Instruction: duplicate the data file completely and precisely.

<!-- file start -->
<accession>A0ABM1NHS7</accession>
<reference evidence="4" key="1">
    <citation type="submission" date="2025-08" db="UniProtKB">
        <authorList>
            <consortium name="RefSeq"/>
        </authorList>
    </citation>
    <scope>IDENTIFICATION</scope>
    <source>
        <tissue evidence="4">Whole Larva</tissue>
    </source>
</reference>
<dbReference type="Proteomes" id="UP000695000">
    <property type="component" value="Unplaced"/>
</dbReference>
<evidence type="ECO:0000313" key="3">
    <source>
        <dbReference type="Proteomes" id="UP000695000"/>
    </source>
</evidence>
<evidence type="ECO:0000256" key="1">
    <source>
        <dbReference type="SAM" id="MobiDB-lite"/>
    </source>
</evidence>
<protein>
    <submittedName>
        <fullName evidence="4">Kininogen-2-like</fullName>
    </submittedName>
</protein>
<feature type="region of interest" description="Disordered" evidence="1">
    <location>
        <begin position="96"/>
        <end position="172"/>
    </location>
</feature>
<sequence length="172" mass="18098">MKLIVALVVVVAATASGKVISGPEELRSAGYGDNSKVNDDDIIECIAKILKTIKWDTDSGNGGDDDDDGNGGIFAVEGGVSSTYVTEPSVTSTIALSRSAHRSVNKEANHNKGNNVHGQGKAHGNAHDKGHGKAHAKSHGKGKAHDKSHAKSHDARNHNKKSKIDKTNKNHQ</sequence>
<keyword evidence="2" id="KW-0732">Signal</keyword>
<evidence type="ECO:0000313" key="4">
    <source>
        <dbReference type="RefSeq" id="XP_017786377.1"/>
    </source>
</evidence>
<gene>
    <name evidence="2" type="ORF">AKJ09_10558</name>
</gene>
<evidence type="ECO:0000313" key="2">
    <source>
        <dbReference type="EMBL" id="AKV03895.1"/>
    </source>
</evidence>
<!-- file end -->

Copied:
<accession>A0ABM1NHS7</accession>
<reference evidence="4" key="1">
    <citation type="submission" date="2025-08" db="UniProtKB">
        <authorList>
            <consortium name="RefSeq"/>
        </authorList>
    </citation>
    <scope>IDENTIFICATION</scope>
    <source>
        <tissue evidence="4">Whole Larva</tissue>
    </source>
</reference>
<dbReference type="Proteomes" id="UP000695000">
    <property type="component" value="Unplaced"/>
</dbReference>
<evidence type="ECO:0000313" key="3">
    <source>
        <dbReference type="Proteomes" id="UP000695000"/>
    </source>
</evidence>
<evidence type="ECO:0000256" key="1">
    <source>
        <dbReference type="SAM" id="MobiDB-lite"/>
    </source>
</evidence>
<protein>
    <submittedName>
        <fullName evidence="4">Kininogen-2-like</fullName>
    </submittedName>
</protein>
<feature type="region of interest" description="Disordered" evidence="1">
    <location>
        <begin position="96"/>
        <end position="172"/>
    </location>
</feature>
<sequence length="172" mass="18098">MKLIVALVVVVAATASGKVISGPEELRSAGYGDNSKVNDDDIIECIAKILKTIKWDTDSGNGGDDDDDGNGGIFAVEGGVSSTYVTEPSVTSTIALSRSAHRSVNKEANHNKGNNVHGQGKAHGNAHDKGHGKAHAKSHGKGKAHDKSHAKSHDARNHNKKSKIDKTNKNHQ</sequence>
<keyword evidence="2" id="KW-0732">Signal</keyword>
<evidence type="ECO:0000313" key="4">
    <source>
        <dbReference type="RefSeq" id="XP_017786377.1"/>
    </source>
</evidence>
<gene>
    <name evidence="2" type="ORF">AKJ09_10558</name>
</gene>
<evidence type="ECO:0000313" key="2">
    <source>
        <dbReference type="EMBL" id="AKV03895.1"/>
    </source>
</evidence>